Anyhow, those are my last words on the subject. You may continue to suggest that it’s an insecure scheme, or that it’s my own fault that the technical discussion never took place. I’m done playing these political games.
If the receiver is concerned that the sender could reorg the blockchain an entire week some point in the future, then yes, a self-spend would prevent that, and therefore give you the same security as bitcoin.
@david has always been concerned about making Grin as easy to use as possible. At the end of the day, this is what this project is about: Usable Electronic transactions for all without censorship or restrictions (grin.mw). His Grin+±Wallet is just that: It makes Grin easy to use for folks who happens to not be computer scientists surfing on a CLI on Gentoo Linux.
Being usable is were Grin needs to go (where else should it head to?).
@lehnberg has always been concerned about making sure the Grin Fundamentals are as robust and secure as possible. This is crucial. Without robust systems that are resiliant towards attacks you can not have usable Electronic transactions for all without censorship or restrictions (grin.mw).
So i really don’t get what the aforementioned discussion on telegram was all about. You have the same goals. Grin needs to be more usable (which it is currently not) and it needs to be robust at the same time.
Usually electronic payment is for participiants a no-brainer or as you would say “fire and forget”: You click on “ok/send/confirm” and it is done - the recepient gets the payment delivered by the underlying payment system. Grin is unintuitive to this. You need the recipient to do stuff, send something back or have his wallet online at the same time (what if his deskop-pc is offline because he is at sleep?). One-Sided Transactions need to happen and this is why @david stresses this so much for very good reasons.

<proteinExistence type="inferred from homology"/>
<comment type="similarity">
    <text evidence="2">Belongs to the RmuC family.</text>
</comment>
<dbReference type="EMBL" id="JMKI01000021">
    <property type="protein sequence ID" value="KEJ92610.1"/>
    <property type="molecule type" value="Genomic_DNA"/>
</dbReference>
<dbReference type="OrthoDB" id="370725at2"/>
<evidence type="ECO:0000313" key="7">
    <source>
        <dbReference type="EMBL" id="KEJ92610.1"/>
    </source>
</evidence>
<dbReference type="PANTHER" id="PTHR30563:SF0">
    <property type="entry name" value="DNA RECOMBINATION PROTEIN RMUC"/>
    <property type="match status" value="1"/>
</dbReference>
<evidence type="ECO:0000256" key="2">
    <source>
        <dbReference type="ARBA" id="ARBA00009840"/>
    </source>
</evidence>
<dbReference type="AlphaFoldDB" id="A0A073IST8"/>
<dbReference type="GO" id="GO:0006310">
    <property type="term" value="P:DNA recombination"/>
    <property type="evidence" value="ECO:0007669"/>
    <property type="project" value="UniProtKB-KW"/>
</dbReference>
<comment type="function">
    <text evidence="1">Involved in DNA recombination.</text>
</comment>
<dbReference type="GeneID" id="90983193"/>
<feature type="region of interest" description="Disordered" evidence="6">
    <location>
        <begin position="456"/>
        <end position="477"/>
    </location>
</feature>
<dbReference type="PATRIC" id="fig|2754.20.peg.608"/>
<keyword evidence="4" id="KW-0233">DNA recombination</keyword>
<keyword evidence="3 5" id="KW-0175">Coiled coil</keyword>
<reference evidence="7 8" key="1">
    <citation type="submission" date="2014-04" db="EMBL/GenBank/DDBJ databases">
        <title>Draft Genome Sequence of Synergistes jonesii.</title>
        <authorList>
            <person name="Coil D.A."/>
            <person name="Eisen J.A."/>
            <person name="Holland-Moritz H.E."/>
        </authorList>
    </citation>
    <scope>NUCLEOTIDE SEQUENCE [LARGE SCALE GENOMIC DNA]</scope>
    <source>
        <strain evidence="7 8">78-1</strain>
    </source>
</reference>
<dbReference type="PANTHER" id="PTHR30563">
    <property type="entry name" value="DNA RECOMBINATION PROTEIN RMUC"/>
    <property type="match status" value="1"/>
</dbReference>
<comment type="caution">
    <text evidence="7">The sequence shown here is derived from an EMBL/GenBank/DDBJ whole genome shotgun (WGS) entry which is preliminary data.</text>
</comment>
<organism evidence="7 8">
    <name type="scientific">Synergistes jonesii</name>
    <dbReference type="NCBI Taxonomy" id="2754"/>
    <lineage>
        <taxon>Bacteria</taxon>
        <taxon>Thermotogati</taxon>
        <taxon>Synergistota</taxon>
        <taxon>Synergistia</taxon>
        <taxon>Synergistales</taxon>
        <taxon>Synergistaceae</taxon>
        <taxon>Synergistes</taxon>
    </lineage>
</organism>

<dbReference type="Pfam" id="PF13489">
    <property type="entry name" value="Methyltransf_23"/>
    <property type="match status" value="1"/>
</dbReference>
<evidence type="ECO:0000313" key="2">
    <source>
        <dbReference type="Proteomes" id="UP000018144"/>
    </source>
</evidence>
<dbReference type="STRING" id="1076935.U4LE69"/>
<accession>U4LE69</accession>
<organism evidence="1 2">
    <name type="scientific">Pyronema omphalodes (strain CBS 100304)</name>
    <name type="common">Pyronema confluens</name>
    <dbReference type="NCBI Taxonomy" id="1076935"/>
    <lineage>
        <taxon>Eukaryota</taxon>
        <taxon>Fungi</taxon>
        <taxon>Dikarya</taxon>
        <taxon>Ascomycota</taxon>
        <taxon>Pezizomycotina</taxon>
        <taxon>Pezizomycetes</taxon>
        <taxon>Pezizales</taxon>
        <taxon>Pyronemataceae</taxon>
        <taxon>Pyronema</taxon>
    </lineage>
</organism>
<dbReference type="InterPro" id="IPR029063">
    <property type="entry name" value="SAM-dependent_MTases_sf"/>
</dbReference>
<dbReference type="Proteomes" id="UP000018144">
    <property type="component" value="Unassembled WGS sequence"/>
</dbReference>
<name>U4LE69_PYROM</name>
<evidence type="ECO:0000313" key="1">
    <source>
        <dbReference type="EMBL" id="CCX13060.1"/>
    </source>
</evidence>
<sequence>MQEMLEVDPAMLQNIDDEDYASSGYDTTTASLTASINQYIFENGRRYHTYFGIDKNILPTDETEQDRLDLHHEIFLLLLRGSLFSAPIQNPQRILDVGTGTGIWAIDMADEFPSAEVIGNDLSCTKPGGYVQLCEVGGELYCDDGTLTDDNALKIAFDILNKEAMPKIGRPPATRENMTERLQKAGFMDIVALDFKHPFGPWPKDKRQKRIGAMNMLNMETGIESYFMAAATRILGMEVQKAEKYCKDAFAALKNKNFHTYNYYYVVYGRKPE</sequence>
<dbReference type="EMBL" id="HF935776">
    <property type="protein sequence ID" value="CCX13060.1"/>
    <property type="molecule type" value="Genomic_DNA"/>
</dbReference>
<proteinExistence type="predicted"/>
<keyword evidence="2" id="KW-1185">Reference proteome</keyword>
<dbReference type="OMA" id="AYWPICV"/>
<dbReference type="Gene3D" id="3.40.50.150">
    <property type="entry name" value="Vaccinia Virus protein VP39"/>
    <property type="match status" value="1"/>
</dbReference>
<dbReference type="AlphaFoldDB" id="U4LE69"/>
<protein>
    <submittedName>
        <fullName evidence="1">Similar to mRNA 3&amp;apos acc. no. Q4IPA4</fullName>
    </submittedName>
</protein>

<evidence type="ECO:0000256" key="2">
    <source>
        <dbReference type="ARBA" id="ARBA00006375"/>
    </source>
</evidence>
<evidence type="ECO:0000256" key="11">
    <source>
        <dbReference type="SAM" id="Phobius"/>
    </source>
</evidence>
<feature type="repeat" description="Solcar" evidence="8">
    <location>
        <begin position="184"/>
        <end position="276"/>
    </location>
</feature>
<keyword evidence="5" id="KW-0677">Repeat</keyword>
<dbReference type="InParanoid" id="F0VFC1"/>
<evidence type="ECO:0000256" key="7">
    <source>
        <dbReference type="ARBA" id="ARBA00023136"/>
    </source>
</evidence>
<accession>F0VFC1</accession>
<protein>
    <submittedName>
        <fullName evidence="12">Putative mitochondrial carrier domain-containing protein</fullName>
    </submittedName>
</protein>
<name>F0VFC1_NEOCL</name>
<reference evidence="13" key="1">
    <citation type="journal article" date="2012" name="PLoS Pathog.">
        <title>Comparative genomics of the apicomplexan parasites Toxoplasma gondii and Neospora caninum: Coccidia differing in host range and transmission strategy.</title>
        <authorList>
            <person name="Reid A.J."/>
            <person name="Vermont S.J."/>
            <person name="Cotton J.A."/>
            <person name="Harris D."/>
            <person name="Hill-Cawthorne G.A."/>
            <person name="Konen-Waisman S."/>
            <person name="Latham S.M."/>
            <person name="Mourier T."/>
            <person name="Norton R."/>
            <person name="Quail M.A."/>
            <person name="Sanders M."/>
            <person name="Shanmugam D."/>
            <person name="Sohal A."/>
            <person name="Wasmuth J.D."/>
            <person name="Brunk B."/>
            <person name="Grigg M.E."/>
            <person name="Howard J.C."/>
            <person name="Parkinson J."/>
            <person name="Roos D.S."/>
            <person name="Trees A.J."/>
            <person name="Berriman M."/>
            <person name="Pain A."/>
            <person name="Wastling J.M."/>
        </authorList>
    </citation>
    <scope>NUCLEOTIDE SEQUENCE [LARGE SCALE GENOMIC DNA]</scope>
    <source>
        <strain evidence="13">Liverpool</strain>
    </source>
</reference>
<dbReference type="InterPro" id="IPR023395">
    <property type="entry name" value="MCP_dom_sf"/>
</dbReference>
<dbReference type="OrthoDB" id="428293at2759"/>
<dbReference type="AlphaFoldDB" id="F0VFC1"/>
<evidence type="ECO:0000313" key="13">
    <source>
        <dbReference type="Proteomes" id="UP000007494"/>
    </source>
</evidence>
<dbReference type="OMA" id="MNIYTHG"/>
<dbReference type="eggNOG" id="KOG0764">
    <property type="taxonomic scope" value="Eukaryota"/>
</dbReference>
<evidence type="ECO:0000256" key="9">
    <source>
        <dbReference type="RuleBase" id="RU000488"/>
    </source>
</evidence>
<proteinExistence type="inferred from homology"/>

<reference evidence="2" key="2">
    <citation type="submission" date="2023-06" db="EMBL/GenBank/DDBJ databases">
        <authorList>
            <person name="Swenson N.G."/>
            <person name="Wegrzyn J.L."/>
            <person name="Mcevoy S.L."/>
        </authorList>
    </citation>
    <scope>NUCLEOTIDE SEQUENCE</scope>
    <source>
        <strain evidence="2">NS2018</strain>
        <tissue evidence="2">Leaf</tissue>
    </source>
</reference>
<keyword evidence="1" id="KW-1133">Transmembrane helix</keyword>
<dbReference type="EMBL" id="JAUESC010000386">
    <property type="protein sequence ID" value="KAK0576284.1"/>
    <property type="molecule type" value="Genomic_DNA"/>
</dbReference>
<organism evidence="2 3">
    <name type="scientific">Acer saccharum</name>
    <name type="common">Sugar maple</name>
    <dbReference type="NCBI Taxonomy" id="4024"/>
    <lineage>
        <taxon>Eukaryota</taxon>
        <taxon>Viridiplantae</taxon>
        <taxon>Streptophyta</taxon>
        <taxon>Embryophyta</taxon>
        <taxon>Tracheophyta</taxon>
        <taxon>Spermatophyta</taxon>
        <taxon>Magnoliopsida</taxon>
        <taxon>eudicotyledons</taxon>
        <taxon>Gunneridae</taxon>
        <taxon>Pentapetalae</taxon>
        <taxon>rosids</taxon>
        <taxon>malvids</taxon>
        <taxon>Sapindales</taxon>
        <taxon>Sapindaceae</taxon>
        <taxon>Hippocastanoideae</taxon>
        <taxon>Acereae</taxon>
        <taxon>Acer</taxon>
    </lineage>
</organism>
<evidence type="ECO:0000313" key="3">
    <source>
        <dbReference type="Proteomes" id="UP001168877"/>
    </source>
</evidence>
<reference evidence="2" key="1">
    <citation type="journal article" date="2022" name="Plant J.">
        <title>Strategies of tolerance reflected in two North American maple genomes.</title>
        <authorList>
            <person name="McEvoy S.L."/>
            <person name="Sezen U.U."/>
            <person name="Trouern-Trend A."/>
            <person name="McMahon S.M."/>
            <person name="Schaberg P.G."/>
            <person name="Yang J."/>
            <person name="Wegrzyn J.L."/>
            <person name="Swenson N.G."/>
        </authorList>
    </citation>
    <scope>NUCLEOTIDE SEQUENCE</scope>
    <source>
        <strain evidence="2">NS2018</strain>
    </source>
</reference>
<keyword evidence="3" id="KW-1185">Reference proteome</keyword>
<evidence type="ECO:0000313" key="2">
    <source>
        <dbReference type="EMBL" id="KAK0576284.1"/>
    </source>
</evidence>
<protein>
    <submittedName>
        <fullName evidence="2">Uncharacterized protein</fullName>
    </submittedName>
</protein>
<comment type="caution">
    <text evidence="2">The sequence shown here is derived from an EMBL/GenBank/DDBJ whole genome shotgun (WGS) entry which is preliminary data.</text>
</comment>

Obviously it is not trivial to get there with MW.
Back in the day Bjarne Stroustrup was super unhappy with C. So he created C with Classes (C++). There was one problem: The first C with Classes Implementation was a little slower than C. It was 3 % slower in direct comparison. But who cares, it got classes, right? The speed penalty coming with the concept of classes could have be seen as an acceptable trade-off for the new feature. Turned out Stroustup deemed the speed penalty totally unacceptable and so they started working on it and were able to remove the overhead (https://www.youtube.com/watch?v=69edOm889V4 26:10). In fact they got the classes and the speed.
I really hope for Grin and its mission that the devs think about how get Grin usable and resiliant towards attacks at the same time. It will not be enough to just point out to the security-flaws one suggestion towards a better usability might bring (Status of Litecoin Improvement Proposal LIP-0004 for one-sided transactions).
When nobody uses Grin it does not matter that it is robust under the hood.